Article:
Definition of akimbo
- a tailor sitting with legs akimbo
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It's "akimbo" nowadays, but in Middle English, the spelling "in kenebowe" was used for the bent, hand-on-hip arm (or later, for any bent position). Originally, the term was fairly neutral, but now saying that a person is standing with "arms akimbo" implies a posture that communicates defiance, confidence, aggressiveness, or arrogance. In her novel Little Women, Louisa May Alcott took the word one step further, extending it into the figurative realm when she explained that tomboyish Jo had not been invited to participate in an elegant event with the other young ladies of the neighborhood because "her elbows were decidedly akimbo at this period of her life."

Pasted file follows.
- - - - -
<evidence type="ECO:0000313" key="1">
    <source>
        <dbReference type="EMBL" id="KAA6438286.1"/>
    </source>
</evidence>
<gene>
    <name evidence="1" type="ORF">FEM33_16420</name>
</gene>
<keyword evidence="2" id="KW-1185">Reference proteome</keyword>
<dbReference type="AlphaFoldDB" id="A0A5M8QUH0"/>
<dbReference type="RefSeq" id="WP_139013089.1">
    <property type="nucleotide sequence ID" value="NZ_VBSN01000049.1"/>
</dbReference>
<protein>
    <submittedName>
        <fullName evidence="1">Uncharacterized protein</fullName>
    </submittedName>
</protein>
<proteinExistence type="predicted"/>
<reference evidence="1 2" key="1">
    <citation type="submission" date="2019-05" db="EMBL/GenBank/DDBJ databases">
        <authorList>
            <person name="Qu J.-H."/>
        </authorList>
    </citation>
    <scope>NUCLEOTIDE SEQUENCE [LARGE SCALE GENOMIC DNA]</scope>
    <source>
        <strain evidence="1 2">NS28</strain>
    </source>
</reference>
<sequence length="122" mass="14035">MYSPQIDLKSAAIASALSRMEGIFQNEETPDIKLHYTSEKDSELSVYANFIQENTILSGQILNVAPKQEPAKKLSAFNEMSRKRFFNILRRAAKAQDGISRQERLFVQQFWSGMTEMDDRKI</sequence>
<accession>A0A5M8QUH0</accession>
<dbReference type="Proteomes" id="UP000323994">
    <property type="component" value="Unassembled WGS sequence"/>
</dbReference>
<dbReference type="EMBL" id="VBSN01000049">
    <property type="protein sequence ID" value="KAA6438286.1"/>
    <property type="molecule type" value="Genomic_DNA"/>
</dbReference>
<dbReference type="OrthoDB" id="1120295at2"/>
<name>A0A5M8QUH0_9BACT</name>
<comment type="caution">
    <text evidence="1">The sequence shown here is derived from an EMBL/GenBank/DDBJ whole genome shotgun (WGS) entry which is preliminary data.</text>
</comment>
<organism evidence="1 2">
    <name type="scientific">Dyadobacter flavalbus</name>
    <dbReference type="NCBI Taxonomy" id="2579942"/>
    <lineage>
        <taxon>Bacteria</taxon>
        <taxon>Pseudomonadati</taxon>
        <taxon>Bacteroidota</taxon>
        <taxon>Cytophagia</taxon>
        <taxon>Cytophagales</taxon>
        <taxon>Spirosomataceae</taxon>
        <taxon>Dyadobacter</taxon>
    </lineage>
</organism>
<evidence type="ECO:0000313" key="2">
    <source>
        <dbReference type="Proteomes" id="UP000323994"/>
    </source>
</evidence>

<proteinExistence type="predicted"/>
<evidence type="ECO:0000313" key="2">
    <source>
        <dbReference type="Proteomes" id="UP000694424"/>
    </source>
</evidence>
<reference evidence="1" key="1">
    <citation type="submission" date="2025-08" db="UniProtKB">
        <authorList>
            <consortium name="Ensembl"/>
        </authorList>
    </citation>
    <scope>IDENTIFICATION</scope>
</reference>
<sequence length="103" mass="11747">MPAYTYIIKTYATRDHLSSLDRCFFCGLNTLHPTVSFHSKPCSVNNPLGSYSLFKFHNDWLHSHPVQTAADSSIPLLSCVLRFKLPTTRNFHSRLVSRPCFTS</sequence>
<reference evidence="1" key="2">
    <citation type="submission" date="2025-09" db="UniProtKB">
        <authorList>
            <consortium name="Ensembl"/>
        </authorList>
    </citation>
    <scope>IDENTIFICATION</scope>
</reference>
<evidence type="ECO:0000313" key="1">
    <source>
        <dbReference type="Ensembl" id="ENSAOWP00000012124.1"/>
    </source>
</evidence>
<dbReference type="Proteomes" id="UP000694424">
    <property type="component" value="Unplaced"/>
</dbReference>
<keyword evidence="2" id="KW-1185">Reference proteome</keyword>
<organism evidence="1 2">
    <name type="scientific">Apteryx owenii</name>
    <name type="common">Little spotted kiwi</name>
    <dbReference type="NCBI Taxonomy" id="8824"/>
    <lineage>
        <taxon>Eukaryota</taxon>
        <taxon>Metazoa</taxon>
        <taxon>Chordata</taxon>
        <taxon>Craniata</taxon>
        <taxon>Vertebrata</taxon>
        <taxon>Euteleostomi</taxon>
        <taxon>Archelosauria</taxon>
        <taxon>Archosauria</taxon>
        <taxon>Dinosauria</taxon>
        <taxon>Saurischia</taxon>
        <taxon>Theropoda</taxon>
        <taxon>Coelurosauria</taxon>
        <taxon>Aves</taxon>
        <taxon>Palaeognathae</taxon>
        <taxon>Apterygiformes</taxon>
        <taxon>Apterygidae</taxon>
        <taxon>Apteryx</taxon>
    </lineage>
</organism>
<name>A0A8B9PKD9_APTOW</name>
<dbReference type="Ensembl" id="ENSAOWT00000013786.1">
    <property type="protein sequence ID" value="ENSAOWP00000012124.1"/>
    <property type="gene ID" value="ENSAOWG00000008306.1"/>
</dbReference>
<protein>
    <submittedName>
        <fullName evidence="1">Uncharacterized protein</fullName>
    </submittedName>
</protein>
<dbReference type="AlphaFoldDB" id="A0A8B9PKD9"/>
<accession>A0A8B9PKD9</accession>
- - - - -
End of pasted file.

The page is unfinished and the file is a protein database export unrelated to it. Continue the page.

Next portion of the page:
First Known Use: 15th centurySee Words from the same year
of the arms : with the hands on the hips and the elbows turned outward
of the legs : spread apart in a bent position
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